Jonathan Reed

2 posts on MacStories since February 2024

Jonathan is a graphic designer at DesignStudio. As well as being a long-time Apple user he is a huge film and television aficionado and is very interested in the intersection between the two mediums and technology. He lives in London with his wife and daughter and is writing his bio in the third person.

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Mona 6 Moves from High Visual Customization to Advanced Automation

Mona, the Mastodon client for iOS, iPadOS, and Mac from Junyu Kuang, is out today with a significant version 6 update. Mona is my choice for using Mastodon primarily due to what John referred to in his review as its ‘epic level of customization.’ Everything from how the taskbar at the bottom of the screen looks to how posts are displayed is fully customizable. Even the main app view on iOS can be vertically split in two.

But Mona is not just about looks; it’s also a solid tool for navigating Mastodon. Things like the ability to privately set colors or notes to other users, timeline syncing across your devices using iCloud, and full support for VoiceOver make it a strong choice for a wide variety of people.

Which brings us to this new update. In the year and change since the mass Twitter exodus, Mastodon has matured a lot as a platform, introducing new features that users can take advantage of while filling some of the gaps impeding the platform from growing. Version 6 of Mona includes those new features while advancing its power user functionality with powerful new Shortcuts actions, including one that takes advantage of the Action Button on the iPhone 15 Pro.

Let’s dive in.

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The Browser Company Announces Act II for Arc: ‘The Browser That Browses For You’

Today, The Browser Company announced a selection of new features coming to their Arc browser for Mac as part of what they are billing ’Act II’ of their increasingly popular app. There are four features in total, centered around the theme of ‘the browser that browses for you.’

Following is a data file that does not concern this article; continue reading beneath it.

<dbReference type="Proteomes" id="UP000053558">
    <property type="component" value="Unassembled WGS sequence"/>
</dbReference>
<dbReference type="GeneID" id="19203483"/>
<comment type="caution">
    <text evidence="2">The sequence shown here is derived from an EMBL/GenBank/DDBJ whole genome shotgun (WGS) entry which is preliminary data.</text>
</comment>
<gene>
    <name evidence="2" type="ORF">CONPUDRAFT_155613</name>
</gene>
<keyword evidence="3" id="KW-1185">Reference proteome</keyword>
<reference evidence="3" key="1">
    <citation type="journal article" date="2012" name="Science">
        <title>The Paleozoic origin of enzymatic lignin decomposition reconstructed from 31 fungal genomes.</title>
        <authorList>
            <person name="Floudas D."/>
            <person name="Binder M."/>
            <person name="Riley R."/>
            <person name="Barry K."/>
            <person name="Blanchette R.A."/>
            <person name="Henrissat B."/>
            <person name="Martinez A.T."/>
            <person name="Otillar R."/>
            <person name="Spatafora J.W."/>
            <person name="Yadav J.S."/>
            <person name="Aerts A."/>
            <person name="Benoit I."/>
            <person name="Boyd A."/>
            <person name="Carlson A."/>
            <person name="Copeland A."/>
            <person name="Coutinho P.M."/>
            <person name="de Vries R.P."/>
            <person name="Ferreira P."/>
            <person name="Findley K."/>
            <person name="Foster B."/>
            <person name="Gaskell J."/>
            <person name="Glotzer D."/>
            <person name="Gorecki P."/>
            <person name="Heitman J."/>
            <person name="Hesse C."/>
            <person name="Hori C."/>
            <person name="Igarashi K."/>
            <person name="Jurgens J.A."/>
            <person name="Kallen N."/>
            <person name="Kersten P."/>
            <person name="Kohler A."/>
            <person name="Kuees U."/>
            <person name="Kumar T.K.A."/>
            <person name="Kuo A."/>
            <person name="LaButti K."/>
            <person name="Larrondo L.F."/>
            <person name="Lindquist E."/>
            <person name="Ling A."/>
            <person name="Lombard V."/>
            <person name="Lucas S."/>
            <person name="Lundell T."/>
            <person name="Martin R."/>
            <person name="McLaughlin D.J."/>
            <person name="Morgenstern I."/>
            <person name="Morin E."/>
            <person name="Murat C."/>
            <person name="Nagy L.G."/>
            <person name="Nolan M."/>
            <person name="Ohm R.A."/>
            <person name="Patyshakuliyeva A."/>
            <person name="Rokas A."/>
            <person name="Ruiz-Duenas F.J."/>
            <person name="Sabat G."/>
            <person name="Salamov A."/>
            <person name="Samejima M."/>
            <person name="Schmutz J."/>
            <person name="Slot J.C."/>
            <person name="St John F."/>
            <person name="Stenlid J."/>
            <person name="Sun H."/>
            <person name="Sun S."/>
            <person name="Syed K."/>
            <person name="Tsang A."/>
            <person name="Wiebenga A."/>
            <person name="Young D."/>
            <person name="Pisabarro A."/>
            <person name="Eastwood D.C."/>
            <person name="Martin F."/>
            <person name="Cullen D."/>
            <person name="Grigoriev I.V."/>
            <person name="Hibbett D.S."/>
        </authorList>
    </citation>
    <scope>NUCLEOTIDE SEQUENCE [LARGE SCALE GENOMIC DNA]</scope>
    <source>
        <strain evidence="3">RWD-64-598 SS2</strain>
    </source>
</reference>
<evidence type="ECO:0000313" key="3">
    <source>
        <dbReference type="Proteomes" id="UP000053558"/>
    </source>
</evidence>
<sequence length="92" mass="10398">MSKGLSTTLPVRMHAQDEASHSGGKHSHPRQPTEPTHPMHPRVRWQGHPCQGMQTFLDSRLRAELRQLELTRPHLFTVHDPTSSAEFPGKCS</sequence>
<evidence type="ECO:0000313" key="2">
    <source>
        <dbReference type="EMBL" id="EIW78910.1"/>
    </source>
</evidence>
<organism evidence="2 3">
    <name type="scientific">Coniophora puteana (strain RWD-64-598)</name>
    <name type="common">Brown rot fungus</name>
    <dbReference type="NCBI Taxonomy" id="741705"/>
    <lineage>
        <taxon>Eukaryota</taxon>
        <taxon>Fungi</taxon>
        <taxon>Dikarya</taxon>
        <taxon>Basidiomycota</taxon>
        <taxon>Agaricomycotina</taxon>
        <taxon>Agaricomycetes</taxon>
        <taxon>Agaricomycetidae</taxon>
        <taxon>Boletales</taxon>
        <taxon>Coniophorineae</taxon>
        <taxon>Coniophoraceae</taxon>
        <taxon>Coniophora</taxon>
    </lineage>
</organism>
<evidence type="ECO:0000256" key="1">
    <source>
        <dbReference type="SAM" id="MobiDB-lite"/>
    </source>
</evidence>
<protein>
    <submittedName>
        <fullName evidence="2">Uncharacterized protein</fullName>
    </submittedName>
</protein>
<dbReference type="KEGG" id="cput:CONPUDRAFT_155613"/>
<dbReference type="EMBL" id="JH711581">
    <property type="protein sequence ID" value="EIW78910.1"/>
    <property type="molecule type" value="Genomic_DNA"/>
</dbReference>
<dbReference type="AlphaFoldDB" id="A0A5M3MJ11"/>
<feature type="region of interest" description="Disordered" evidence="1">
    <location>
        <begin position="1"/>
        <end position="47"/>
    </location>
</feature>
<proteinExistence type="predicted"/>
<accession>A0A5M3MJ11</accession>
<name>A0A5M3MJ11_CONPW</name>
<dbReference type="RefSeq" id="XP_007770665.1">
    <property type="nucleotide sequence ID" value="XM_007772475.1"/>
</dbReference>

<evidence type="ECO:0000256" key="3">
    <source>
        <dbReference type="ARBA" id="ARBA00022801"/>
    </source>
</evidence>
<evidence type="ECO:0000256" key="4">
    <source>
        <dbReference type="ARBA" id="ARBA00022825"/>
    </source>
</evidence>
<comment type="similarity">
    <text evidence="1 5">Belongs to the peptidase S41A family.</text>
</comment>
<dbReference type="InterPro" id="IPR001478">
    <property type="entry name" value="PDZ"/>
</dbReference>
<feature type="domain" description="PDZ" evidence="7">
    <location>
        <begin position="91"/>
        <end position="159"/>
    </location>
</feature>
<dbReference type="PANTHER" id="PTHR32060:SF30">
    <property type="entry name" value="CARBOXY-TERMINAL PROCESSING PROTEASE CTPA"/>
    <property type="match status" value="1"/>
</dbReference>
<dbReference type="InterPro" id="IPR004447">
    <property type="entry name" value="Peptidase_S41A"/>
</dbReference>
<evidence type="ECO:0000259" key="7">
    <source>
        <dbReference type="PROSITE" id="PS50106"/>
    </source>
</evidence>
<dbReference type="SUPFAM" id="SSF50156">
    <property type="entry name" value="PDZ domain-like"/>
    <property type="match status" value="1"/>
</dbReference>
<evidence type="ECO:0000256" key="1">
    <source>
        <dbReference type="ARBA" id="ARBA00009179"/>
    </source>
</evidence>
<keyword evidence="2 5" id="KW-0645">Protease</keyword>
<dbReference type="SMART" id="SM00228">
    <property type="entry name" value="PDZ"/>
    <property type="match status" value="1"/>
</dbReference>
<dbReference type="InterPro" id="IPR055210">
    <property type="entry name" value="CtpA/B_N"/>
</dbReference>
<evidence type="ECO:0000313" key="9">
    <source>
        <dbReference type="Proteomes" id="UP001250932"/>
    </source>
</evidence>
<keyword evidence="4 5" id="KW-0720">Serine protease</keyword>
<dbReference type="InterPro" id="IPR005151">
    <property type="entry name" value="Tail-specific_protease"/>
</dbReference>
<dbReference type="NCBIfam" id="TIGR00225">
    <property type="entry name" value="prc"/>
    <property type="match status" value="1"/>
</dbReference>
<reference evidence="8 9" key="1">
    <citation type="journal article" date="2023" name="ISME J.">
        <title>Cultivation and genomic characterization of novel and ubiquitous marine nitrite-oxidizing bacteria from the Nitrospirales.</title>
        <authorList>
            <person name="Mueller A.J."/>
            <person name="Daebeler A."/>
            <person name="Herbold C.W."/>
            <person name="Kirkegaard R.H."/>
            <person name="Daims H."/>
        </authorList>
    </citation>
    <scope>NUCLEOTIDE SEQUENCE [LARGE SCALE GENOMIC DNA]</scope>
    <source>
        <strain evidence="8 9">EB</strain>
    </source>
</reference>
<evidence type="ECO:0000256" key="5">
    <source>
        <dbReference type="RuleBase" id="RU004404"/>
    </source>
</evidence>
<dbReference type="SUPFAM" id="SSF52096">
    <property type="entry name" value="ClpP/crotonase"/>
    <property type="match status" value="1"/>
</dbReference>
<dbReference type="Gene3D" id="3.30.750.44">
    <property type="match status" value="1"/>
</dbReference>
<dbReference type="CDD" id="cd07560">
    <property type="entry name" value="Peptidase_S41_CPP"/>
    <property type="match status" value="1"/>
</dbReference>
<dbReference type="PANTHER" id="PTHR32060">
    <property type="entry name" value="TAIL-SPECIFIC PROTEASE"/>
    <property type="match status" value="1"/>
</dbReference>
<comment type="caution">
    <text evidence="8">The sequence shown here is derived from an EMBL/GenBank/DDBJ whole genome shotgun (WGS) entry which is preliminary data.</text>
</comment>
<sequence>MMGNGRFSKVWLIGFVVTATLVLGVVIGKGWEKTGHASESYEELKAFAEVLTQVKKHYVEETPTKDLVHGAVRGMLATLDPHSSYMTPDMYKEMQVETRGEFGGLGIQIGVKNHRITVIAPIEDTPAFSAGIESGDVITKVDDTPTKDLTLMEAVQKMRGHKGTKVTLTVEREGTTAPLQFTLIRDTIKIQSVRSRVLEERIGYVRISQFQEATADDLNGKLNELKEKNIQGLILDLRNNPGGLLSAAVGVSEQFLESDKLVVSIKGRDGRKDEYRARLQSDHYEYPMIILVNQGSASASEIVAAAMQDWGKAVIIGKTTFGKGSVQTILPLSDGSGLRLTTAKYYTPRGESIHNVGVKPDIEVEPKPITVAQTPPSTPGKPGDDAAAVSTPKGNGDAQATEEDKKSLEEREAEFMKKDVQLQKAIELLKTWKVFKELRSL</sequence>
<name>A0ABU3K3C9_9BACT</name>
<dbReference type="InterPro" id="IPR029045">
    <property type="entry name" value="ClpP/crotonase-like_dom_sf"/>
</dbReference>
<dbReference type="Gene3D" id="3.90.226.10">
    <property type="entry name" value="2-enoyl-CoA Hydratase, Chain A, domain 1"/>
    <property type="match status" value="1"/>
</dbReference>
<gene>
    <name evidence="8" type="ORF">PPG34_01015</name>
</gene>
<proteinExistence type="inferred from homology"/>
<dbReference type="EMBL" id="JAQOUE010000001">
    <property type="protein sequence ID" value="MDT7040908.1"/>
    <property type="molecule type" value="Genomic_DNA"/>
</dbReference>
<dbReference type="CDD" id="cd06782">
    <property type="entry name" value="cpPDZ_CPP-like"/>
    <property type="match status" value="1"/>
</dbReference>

For those unfamiliar, Arc started as a Mac browser built around the Chromium code base with eye-catching features like tabs listed down the side, Split View, built-in ‘easels’ and notes, and the ability to adjust the visual look of webpages. Arc is now targeting what CEO Josh Miller has called ‘a post-Google Internet’ by implementing AI within the browsing experience, amongst other strategies.

Current ‘Arc Max’ AI features like ‘Ask On Page,’ which answers questions about the contents of webpages, and ‘5 Second Previews’, which summarises a webpage at the other end of a link, have all proved to be hits with users.

It’s no secret I’m a fan of Arc. I would even call their ‘Shared Quotes’ feature my favorite ‘little’ feature in any browser right now. The Browser Company has big ambitions for 2024, including an imminent launch on Windows, and Miller had this to say about Arc’s next step:

“Here is our vision. It’s really simple. You tell Arc what to do, and Arc will go and do it for you.”

It’s a very broad statement, but with the new features announced today, the context of what he is saying comes more into focus. Two of these new features are available today, with the other two coming soon. Let’s take a look at them in detail.

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